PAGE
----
There is a little Indian restaurant near where I live and the owner, an Indian man who has lived here for 30+ years, gives the local homeless free meals when they come in. His place often has one ore to opioid junkies wandering through. At first it was a bit unnerving but I’ve grown to appreciate it. He is offering a badly needed service in giving them a place off the streets that is safe. He refuses to call in the police because he knows they are often mentally ill and self-medicating. They don’t cause any trouble in my experience dining there.

        The only drawback is the owner will often go on sarcastic tirades about how we’re the “richest country”.

      2. Felix_47

        I own a home for the mentally disabled….and almost all those people are eligible and are receiving an SSI check. There are plenty of homes for them with room and board, maid service, laundry etc……no kidding. Of course the home gets the SSI check and then gives them 100 per month for spending money. Of course we don’t allow drugs or alcohol but sex with condoms is allowed per the regs. We are inspected constantly by the state. We can make a profit on it with enough clients and it is not a big profit but it works. The problem is many clients want the entire SSI check and also the option of picking up more money with panhandling or sex or whatever and they want the freedom to spend it on their drug of choice be it alcohol or whatever. Spending money on food or housing is seen as a waste.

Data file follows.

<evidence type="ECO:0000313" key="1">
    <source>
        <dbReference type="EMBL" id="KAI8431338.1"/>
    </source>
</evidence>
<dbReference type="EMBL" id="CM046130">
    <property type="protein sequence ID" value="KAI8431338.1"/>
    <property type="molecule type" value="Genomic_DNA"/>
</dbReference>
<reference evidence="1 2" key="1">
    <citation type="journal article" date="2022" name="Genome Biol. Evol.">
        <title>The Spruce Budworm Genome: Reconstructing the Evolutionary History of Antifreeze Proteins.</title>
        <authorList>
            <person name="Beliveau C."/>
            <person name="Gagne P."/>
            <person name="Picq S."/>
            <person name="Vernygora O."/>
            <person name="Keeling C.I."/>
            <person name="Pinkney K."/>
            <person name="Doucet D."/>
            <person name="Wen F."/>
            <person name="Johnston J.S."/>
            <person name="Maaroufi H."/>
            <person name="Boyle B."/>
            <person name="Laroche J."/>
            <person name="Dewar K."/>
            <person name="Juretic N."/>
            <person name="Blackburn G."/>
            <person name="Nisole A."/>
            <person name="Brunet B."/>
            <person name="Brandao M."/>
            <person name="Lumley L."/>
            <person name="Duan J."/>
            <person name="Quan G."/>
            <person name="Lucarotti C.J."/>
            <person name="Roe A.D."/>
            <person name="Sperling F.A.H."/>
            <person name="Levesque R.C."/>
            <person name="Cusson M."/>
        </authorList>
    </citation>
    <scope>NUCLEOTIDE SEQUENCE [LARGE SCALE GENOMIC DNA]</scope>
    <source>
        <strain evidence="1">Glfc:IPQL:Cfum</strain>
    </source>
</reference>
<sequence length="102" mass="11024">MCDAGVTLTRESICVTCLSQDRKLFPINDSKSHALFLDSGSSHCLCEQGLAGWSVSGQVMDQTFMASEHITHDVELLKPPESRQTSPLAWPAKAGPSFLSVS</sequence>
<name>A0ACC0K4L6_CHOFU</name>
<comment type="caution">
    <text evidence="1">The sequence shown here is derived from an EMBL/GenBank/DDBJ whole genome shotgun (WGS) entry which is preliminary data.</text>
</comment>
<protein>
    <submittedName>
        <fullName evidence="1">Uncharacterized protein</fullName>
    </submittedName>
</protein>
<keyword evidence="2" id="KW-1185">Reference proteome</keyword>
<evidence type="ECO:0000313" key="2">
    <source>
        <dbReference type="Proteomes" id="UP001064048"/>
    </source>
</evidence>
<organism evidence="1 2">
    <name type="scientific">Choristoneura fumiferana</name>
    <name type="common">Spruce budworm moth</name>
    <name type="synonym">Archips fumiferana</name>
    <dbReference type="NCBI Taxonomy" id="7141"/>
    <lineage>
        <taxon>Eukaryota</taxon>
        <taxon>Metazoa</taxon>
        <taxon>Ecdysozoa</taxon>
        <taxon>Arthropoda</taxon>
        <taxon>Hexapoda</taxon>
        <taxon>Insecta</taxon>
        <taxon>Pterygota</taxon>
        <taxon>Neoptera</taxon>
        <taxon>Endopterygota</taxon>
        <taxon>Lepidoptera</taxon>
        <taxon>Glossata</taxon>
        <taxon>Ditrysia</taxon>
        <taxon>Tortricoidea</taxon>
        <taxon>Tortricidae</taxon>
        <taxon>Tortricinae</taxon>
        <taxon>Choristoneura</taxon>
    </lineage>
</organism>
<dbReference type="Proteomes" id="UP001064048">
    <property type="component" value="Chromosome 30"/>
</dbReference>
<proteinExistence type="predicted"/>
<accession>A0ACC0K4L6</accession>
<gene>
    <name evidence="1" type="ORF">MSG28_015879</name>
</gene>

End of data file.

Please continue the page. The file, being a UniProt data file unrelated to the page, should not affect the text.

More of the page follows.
1. Oregoncharles

          For being “mentally disabled,” they sound quite capable of calculating their own advantage.

      3. Pat

        Just for the record, the lack of public facilities was a problem in NYC long before Starbucks appeared on so many corners.

        My first roommate in the late 70’s used to joke that she should publish her lists as a travel guide.She had what was then called a weak bladder. In the year we lived together she managed to ‘map’ out large swaths of the East and West Village, Chelsea, Midtown, the UWS, LES, and Brooklyn Heights for free public rest rooms. Although she rated them by upkeep there were still danger zones where there were none to be found for many blocks.